School me: 200 vs 300 tdi

mountainpete

Spamicus Eliminatus
For those who have owned both, which do you prefer? Which makes a better expedition platform? Which is more reliable?

They have almost identical HP, but I believe the 300 had considerably more torque. Different belts, 300 is smoother, 200 and early 300 have no electronics, 300 has a better oil pump...

Looking to get schooled here :)

Pete
 

michaels

Explorer
it seems the 200TDI is prefered for zero electronics, but the 300TDi is renowned for the torque, just as you said, but has electronics to control it.
 

01001010

Adventurer
If I recall correctly, don't the 200s have a belt to power the valve-train while the 300s use a chain?
 

revor

Explorer
01001010 said:
If I recall correctly, don't the 200s have a belt to power the valve-train while the 300s use a chain?
Vice versa

No Electronics on my 300. On Later Disco's there was EGR and some crazy fly by wire setup, it's easily removed and the engine then operates as a "normal" 300.
 

gjackson

FRGS
The 200 is a pretty old engine. It will bolt into a series truck with an LT77, but if put into a Defender will require a very long fan shroud at the front (factory part). 200s in good condition are getting harder and harder to find. The 300 has more torque, is easier to find in low mileage examples and is very sensitive to heat. Both have belts for the valve train, but gear drives are available for both and have been blamed for many blown engines. There is a lot of info out there about the 200 having a timing chain rather than a belt, but that isn't true, so you get no valve train advantage with the 200. The 300 will bolt direct to an R380 or a ZF for trans options.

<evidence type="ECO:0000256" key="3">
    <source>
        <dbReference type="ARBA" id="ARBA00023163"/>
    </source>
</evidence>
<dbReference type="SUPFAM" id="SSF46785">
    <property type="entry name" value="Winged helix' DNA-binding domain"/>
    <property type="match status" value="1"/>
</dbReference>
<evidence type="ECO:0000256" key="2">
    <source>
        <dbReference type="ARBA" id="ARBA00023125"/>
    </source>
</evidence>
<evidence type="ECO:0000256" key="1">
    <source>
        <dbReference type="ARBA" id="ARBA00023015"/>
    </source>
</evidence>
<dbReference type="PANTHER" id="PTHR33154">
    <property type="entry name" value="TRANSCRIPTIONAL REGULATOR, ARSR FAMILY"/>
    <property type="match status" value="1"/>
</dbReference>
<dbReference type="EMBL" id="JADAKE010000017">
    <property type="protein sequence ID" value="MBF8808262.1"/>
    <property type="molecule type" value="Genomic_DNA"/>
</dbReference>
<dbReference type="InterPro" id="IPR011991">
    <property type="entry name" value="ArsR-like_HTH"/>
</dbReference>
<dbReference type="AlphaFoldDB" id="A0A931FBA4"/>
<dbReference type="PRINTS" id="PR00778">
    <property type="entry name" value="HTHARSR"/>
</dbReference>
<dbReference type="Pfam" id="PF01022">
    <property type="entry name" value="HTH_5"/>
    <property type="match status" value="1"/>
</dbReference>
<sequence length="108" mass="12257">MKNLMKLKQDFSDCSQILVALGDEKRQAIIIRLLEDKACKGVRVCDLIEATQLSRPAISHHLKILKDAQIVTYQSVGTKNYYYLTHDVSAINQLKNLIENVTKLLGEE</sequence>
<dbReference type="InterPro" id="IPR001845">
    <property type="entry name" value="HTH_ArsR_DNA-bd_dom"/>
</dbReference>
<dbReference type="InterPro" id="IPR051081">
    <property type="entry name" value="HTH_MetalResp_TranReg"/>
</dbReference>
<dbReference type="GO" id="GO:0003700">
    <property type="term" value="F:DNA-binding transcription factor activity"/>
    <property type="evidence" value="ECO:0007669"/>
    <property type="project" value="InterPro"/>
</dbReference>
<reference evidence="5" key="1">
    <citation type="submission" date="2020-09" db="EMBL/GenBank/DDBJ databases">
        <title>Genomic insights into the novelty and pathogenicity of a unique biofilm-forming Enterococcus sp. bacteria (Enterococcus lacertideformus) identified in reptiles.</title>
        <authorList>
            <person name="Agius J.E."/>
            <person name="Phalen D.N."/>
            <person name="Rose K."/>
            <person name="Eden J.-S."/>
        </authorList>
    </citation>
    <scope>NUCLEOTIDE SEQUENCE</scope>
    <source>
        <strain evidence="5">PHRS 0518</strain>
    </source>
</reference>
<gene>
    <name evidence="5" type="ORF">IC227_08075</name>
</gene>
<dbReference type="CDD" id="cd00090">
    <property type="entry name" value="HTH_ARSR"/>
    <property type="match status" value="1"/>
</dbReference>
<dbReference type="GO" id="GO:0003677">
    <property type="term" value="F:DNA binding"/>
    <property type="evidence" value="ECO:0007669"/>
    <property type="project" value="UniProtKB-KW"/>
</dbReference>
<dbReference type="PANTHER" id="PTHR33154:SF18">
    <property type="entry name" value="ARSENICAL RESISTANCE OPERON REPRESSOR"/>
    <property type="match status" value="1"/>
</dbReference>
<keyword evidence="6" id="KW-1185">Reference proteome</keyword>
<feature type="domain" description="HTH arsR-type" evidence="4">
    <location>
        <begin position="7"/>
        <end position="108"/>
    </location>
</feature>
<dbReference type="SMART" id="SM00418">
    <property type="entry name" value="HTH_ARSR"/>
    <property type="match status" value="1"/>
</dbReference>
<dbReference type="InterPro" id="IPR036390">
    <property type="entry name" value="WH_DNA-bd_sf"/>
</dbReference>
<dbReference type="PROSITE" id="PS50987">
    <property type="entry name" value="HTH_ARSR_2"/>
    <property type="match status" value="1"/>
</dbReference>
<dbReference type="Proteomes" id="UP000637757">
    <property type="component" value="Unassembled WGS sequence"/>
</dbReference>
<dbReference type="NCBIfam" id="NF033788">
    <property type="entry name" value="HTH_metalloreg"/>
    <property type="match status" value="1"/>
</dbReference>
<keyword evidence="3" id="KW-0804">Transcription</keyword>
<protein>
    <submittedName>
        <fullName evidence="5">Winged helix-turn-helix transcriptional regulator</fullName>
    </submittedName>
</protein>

The 200 gives 111hp at 4000rpm and 146 lbft at 1800rpm.
The 300 gives 113hp at 4000rpm and 195lbft at 1800rpm.

cheers
 

Yorker

Adventurer
I thought from the 2.5 diesel on all the Land Rover 4 cyl diesels used timing belts, and that the 2.25 was the last one with a timing chain.
 

proper4wd

Expedition Leader
Both engines have essentially the same power potential- the difference in extra torque from the 300 comes from small changes in the injection pump, turbo, etc.

The big difference is an overall reduction in valvetrain noise on the 300. Land Rover went to great lengths to ensure that the only noise eminating from the 300 was bottom end. It sounds much more solid and less clattery. This does not relate to performance though, its just a NVH thing.

Personally I like the 200s... I have more experience with them. Both are bulletproof once reduced to the minimum of electrics. As pointed out, though, 200 stuff is getting hard to find.